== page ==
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SteveD: I've come to the conclusion that synthetics (and in my case, Fibracells) are different from cane AND that synthetics require much more attention to the match between the particular mouthpiece and the synthetic reed. I have many sopranos and altos and even more mouthpieces for them. But I just can't slap a synthetic on any ol' mouthpiece and achieve playing success. However, once I find a suitable match, then the synthetics give me a much stronger sound than do cane on that mouthpiece. However, I must be concsious of how they tend to wear out my embouchure. Some matches I can play all day, others finish me off in short order.

Another thing, I've always used soft reeds and open tips, especially on soprano. But the synthetics don't seem to work real good for me on open pieces. They WILL make a closer-tipped piece play better, though. At least that is MY experience with them.

Given the results I achieve with synthetics, I've also reduced the strength for synthetics. When I DO find the right mouthpiece/synthetic match, I use the 1 1/2 Fibracell Premiere (or with the older Fibracells, a SOFT strength). I've seen various charts trying to relate cane strengths to Fibracell's strengths, and I don't believe them. In cane I use #2 (Java, ZZ, and Alexanders, mostly) but in Fibracells, I use 1 1/2 because the Fibracells are SO much stronger and substantial than are cane reeds I like. DAVE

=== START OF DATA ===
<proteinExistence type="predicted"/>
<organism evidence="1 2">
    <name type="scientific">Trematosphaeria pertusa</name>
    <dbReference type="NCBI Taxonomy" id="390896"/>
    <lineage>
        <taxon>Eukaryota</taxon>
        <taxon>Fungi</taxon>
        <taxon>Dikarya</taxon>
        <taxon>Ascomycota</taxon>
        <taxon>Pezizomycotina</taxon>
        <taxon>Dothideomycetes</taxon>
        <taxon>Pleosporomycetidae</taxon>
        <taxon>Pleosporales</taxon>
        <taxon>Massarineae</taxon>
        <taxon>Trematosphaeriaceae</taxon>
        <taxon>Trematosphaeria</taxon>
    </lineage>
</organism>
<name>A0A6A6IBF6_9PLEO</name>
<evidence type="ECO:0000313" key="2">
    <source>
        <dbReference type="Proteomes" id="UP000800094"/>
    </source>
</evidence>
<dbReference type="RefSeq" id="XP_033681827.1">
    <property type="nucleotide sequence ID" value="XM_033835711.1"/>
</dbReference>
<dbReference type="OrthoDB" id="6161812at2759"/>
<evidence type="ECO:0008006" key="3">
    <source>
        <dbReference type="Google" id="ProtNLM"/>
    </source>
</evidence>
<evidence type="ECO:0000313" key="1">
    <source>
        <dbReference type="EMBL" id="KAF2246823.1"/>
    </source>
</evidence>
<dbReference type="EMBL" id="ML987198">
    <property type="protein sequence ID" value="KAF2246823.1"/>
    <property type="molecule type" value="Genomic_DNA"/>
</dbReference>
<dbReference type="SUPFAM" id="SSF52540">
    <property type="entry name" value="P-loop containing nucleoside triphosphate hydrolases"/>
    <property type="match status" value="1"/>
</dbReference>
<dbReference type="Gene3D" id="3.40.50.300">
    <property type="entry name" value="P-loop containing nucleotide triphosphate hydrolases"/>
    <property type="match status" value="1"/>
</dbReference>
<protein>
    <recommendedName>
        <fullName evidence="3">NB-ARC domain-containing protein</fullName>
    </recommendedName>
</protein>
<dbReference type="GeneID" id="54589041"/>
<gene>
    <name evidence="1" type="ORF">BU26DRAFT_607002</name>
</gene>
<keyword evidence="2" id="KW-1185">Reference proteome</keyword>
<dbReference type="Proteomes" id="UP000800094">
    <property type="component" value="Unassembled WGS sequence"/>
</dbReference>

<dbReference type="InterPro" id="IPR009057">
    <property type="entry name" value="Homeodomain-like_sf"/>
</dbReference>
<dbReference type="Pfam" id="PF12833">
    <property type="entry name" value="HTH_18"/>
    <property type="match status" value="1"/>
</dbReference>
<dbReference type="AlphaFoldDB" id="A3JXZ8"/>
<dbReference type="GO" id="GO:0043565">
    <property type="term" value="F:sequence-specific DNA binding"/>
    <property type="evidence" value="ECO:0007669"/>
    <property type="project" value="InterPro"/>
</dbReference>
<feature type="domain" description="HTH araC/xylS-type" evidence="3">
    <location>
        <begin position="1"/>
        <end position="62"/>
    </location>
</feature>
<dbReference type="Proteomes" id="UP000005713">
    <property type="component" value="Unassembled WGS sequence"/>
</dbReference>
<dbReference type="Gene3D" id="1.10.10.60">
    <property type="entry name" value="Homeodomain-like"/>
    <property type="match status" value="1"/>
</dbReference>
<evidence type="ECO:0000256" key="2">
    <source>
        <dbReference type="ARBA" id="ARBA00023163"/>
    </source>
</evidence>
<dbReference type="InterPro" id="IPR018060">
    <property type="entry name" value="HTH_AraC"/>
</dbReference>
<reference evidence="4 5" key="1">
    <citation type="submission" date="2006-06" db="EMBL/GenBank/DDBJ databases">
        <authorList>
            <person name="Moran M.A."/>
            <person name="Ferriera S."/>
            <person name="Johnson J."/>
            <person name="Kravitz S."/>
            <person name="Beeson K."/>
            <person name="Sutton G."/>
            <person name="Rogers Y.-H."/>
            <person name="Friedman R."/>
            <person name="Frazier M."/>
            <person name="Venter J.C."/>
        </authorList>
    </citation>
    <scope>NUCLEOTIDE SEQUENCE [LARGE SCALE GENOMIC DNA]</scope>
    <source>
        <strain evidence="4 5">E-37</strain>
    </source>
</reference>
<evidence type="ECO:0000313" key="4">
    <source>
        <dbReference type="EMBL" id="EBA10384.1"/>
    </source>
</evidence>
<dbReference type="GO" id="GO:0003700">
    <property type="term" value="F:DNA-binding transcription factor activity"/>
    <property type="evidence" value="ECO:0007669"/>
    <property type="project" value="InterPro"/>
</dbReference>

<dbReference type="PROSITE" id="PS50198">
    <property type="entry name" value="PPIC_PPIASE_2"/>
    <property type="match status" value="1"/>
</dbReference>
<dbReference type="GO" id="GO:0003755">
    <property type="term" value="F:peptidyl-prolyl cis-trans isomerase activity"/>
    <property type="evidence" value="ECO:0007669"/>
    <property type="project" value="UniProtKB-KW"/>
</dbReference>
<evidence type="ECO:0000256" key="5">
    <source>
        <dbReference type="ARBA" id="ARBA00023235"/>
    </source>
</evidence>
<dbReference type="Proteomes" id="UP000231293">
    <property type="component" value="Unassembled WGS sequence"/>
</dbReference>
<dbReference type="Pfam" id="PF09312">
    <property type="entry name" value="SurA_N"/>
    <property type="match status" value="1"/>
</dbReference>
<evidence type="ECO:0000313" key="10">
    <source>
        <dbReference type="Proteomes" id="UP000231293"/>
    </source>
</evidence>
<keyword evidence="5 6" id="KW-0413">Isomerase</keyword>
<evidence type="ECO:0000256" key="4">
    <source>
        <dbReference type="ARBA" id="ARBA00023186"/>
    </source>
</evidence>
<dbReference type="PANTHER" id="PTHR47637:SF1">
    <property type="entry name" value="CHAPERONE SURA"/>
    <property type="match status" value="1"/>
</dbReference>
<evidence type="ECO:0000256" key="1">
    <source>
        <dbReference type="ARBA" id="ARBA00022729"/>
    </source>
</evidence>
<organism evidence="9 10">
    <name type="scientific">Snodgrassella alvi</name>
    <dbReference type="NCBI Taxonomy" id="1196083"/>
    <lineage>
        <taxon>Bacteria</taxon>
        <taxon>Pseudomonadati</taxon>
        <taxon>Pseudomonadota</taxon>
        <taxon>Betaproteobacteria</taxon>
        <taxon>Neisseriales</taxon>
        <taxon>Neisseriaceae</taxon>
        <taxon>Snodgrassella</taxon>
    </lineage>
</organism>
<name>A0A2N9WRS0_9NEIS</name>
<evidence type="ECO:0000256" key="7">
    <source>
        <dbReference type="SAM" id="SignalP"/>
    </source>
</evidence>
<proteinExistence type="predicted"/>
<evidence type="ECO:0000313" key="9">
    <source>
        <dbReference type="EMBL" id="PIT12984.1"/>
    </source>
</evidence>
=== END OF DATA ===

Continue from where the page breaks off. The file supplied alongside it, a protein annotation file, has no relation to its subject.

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Discussion Starter · #11 ·
Thanks for the information Dave. When I first played the Fibracell, I thought the same about this reed producing a stronger sound than the La Voz reed that I ordered with the horn.

Yesterday, when I was practicing, I noticed that my chops were tiring out after about 40 minutes or so with the Fibracell. In any case, I was quite impressed with the synthetic reed and how affected playability and tone over the LV.

Your reply gave me a lot to think about while I'm going through the process of learning how to play the soprano. The next time I order up new reeds, I'll be sure to get a softer Fibracell. But, yesterday, I went ahead an ordered a box of ZZ 2.5s, and will see where that leads me; I'm using the ZZs on my alto, and have been real happy with them. In any case, I still need to build up my chops for the soprano. It's not totally the same as playing my alto, at least embroucher-wise.

As for mouthpieces, I'd like to try out a Yani 7 or 9, and see what the Super Sessions are all about, maybe a Meyer, maybe an Otto Link. I just need to find a store in Seattle that carries those. Better yet, I should just call Dave K, and find out about his policy for test playing a few mouthpieces all at once. I really like doing business with those guys, even though their in Vegas and I'm up here.
 

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Discussion Starter · #12 ·